SVB Leerink slashed its price target for Neovasc (NASDAQ:NVCN) to $2 from $6, citing timing uncertainty for a U.S. launch of the company’s Reducer stent for percutaneous treatment of refractory angina. The stock closed at 83 cents on Nov. 5.
Reducer is an hourglass-shaped stent-like device that raises blood pressure in the coronary sinus, increasing blood flow to the heart muscle. The device is a CE-marked and also available in Israel and Saudi Arabia. “The market opportunity is potentially large and we believe likely underappreciated by the Street,” writes analyst Danielle Antalffy.
“As it relates to our estimates, a near-term Reducer approval was not reflected in our model and we are not deterred in our view that the company eventually secures approval for the device, albeit now likely two-to-three years out,” Ms. Antalffy said.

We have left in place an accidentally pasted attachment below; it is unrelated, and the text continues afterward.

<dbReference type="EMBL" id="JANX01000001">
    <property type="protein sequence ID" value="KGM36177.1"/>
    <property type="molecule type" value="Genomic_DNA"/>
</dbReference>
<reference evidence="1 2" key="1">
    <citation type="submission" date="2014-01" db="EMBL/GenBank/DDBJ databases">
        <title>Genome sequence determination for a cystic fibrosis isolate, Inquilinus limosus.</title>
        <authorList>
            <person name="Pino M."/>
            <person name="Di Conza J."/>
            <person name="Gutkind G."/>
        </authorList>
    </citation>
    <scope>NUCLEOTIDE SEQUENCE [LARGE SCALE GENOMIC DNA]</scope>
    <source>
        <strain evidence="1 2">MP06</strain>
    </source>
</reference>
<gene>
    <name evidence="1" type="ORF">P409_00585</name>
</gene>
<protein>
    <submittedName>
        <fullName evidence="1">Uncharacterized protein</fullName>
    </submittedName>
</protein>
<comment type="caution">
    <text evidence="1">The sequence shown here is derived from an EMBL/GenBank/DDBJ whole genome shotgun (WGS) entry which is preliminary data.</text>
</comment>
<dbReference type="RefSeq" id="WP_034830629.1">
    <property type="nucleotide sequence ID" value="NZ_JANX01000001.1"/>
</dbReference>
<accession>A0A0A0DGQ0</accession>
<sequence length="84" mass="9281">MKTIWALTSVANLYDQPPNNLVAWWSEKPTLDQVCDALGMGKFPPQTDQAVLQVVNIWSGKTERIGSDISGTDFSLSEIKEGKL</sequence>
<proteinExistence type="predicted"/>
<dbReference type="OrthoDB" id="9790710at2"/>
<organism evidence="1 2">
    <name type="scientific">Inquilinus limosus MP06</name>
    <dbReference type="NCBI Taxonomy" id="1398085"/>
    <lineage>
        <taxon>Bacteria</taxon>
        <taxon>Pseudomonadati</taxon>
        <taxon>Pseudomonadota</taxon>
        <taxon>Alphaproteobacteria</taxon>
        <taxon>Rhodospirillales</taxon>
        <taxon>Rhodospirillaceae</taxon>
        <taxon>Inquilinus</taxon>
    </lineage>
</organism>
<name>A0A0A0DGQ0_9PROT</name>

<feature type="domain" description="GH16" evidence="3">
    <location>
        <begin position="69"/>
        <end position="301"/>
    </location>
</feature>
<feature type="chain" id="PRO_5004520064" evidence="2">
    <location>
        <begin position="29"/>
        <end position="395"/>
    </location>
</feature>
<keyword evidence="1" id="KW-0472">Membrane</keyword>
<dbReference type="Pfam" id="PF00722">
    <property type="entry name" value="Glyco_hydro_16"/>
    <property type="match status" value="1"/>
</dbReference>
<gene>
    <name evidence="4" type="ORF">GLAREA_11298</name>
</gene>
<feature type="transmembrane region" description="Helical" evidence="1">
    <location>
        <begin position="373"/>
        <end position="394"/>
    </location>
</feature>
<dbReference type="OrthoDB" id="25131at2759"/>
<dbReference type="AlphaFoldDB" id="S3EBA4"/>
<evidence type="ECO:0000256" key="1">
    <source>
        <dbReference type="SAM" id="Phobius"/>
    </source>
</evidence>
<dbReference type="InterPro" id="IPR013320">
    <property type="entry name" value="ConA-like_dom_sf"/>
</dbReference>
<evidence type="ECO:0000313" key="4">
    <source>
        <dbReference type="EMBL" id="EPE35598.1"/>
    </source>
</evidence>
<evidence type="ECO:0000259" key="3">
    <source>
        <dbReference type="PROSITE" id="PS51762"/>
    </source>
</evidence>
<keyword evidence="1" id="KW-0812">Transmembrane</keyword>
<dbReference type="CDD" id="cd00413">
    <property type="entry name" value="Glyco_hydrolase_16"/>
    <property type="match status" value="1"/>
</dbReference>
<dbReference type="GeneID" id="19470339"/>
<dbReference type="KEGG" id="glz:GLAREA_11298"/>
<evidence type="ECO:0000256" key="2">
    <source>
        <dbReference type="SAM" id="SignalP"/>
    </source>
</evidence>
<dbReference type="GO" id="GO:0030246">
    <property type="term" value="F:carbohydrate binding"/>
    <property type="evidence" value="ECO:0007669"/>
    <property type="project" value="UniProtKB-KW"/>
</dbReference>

An FDA panel recently voted against approval of the company’s PMA application with the broad-based view that current data is insufficient to show reasonable assurance that Reducer is effective for use in patients determined to have refractory angina and the benefit of Reducer does not outweigh the risk for use in patients determined to have refractory angina. The FDA has yet to make a decision regarding PMA approval.
“Ultimately, Reducer represents upside to our total addressable market and long-term estimates, which are almost entirely predicated on the company’s transcatheter mitral valve replacement (TMVR) product, Tiara, which we see as a frontrunner in the race to a first-to-market TMVR device in an addressable market that we peg at about $9-billion,” she added.
Ms. Antalffy said the company’s cash position is expected to last through March 2021. Neovasc is “examining all options – from raising capital to partnering assets to an outright sales. From our perspective, these assets do carry significant value – not just in the large mitral market, but also in the treatment of angina — and a sale or partnership is a very likely outcome at this point,” she added.